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Philippe Bertrand, 1949-2010
posted May 17, 2010


The French-language comics news clearinghouse is reporting the passing of Philippe Bertrand.

Philippe Bertrand was born in Saint-Jean-de-la-Ruelle in north central France. His initial work upon leaving school came as a designer in the early '70s on such publications as Partisans and L'Idiot International. By mid-decade, he was providing a lengthy client list -- including Charlie Hebdo -- with illustrations and making personal comics such as 1979's A cet instant aux antipodes.

imageBertrand was perhaps best-known for his erotic work, which he began to work on in earnest in 1983. He employed an off-beat style that sabotaged a lot of the standard erotic signposts in comics art. He called his approach "nouvelle manière." The look of that art, the basic visual approach it embodied, became popular above and beyond the comics in which it was employed. Perhaps its biggest showcase in comics was in the Linda Aime L'Art series in Pilote, which was republished in three stand-alone albums between 1985 and 1992. The success of that work in comics form provided Bertrand with opportunities in areas as disparate as illustration and stage design. It also led to a memorable exhibition at Galerie Lambiek in the early 1990s. The Linda story was even animated.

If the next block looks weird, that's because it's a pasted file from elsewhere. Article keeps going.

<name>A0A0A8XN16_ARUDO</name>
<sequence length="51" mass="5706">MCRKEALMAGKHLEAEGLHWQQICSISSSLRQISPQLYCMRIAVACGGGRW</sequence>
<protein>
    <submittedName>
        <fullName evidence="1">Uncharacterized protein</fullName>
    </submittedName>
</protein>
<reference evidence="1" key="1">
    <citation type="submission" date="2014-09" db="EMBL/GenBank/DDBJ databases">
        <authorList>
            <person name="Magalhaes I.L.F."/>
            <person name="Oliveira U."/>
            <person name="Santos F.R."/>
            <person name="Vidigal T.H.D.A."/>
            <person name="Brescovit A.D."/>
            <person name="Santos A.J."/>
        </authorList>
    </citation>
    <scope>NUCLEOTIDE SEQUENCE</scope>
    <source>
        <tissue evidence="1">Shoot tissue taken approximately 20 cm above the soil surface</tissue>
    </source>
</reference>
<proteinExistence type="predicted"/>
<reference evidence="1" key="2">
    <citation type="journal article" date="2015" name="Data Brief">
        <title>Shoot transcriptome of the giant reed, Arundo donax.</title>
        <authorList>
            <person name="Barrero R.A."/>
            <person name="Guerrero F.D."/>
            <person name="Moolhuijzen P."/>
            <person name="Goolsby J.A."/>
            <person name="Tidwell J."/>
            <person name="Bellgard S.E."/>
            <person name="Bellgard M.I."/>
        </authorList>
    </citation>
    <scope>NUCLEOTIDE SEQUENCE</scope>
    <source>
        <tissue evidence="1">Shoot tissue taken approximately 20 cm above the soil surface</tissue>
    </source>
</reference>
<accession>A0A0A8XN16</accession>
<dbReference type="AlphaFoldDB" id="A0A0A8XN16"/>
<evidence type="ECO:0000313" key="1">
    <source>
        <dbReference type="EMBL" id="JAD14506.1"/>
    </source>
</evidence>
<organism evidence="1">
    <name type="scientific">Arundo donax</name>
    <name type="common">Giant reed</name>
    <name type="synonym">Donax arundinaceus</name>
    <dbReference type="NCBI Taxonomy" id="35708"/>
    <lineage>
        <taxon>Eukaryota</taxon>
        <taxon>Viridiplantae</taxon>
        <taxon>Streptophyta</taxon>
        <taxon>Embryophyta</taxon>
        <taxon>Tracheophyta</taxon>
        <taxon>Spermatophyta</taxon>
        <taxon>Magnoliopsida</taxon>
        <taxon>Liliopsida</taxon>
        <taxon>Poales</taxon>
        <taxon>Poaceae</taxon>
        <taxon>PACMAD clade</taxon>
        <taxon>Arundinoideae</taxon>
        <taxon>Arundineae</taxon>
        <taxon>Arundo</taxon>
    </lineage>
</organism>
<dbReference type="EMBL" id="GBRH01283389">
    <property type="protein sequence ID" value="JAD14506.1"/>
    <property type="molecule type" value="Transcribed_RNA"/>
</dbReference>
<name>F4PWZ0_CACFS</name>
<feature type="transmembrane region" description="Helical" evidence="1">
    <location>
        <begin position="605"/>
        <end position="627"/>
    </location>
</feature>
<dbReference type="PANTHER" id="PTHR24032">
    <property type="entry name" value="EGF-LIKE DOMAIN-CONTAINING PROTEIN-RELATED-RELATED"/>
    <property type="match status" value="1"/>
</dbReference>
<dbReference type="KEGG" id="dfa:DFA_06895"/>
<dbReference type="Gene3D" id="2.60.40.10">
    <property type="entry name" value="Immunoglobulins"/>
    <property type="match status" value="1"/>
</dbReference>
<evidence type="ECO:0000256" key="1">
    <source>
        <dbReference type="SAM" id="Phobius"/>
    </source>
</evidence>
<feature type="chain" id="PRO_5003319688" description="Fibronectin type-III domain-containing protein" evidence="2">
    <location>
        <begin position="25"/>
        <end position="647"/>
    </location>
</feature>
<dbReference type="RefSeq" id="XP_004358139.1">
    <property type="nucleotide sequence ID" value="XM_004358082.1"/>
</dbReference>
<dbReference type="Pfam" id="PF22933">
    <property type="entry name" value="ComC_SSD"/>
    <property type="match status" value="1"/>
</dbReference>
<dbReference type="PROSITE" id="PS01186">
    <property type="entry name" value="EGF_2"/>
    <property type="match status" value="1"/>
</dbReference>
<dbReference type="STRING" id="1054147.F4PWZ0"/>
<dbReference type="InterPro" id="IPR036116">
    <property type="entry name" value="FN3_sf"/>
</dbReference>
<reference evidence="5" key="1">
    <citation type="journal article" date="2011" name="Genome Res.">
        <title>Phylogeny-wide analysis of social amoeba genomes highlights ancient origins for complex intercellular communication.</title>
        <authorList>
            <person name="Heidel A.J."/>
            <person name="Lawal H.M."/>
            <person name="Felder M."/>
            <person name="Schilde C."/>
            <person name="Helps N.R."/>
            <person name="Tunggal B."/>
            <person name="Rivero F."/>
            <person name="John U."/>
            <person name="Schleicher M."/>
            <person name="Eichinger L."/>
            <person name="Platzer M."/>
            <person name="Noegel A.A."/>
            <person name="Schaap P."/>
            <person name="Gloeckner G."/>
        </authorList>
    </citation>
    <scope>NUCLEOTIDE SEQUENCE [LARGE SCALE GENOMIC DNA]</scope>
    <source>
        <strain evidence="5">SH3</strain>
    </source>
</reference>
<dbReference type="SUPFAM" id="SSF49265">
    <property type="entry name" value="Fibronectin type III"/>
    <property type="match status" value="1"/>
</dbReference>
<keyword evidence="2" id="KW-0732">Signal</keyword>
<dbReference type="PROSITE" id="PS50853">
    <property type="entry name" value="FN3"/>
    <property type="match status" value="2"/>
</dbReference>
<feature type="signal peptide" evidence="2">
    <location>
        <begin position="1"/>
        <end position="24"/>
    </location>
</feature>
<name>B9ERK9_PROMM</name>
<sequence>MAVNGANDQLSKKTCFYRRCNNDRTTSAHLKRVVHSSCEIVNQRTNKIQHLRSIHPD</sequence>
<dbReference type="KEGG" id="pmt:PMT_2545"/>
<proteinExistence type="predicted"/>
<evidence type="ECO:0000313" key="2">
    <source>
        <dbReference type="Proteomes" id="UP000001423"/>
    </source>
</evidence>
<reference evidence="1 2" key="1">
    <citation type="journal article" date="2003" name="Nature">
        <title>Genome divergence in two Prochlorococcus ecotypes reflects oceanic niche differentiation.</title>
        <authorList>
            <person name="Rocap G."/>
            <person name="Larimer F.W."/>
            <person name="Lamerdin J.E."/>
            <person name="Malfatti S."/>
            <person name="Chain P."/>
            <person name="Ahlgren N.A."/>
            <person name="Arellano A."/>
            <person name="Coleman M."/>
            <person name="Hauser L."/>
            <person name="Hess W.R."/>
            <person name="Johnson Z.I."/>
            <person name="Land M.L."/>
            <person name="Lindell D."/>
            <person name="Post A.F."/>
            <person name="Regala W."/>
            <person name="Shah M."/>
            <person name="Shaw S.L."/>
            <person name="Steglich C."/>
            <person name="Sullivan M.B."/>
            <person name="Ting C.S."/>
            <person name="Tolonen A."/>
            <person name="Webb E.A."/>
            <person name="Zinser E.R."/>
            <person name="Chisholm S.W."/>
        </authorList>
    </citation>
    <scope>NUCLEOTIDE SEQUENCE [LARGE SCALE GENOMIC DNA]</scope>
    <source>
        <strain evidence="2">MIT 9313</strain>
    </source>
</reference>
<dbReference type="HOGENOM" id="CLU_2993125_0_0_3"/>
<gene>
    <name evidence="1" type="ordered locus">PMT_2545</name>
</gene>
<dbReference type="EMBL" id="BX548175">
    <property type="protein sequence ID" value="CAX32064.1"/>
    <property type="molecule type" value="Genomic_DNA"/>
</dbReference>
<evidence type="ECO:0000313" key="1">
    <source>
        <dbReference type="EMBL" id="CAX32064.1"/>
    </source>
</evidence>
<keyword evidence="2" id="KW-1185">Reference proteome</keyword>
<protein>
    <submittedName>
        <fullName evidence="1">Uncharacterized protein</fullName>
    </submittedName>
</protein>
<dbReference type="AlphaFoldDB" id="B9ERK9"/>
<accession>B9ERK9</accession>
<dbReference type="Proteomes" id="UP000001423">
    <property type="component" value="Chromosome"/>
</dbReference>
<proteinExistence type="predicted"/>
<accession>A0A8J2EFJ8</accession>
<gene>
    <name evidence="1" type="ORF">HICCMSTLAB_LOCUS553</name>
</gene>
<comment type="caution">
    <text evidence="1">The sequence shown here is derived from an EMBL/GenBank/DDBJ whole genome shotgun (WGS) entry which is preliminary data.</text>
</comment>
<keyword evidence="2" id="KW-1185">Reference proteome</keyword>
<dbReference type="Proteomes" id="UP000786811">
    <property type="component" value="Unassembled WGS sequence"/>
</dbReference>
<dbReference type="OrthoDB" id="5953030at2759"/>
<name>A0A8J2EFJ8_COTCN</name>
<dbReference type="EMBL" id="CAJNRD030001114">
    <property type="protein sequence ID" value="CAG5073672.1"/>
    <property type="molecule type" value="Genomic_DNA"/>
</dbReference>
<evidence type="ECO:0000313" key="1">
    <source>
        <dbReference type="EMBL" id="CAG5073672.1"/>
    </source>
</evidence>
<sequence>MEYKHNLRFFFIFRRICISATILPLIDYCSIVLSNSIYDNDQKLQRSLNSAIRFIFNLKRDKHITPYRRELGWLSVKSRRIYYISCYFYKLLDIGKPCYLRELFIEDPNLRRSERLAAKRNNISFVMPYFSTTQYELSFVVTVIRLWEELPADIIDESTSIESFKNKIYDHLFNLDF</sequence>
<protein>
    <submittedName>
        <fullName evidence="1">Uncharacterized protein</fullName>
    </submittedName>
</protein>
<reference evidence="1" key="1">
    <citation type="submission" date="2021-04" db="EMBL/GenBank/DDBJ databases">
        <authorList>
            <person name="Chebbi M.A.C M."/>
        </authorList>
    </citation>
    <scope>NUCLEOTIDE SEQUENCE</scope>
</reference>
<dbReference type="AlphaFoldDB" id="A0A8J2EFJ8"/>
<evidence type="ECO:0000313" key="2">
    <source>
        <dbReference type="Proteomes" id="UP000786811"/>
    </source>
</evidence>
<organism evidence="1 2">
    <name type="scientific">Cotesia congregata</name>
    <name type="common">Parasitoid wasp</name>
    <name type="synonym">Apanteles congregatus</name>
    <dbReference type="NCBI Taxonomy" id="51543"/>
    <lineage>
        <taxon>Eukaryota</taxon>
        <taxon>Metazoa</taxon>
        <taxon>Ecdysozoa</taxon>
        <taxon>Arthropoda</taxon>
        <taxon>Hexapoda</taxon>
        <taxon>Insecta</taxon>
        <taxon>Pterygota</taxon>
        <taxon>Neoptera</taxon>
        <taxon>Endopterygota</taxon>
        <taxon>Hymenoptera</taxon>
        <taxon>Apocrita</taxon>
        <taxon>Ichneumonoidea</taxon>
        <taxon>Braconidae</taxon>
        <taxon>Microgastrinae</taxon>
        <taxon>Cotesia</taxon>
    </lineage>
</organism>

Bertrand worked a writer for other artists at various points throughout his long career, coming to depend on that model more and more in his later years. Among his creative partners when working as a writer only were Jean-Marie de Busscher (Olympia, published in A Suivre in 1984), Elisabeth Brami (a children's book entitled Les Petits delices from Seuil Jeunesse in 1997), Frederic Beigbeder (two volumes of Rester normal with Dargaud in 2002 and 2004), and Jean Teule (Le Montespan, published by Delcourt in 2008). He also wrote and drew solo books for Futuropolis, a rock magazine called Best and Les Humanoides Associes. He made CD-ROM game called Bugmonsters and was a longtime illustrator for Le Monde in what has been described as a full and significant career.

Philippe Bertrand had just turned 61. His death came after a long period of illness.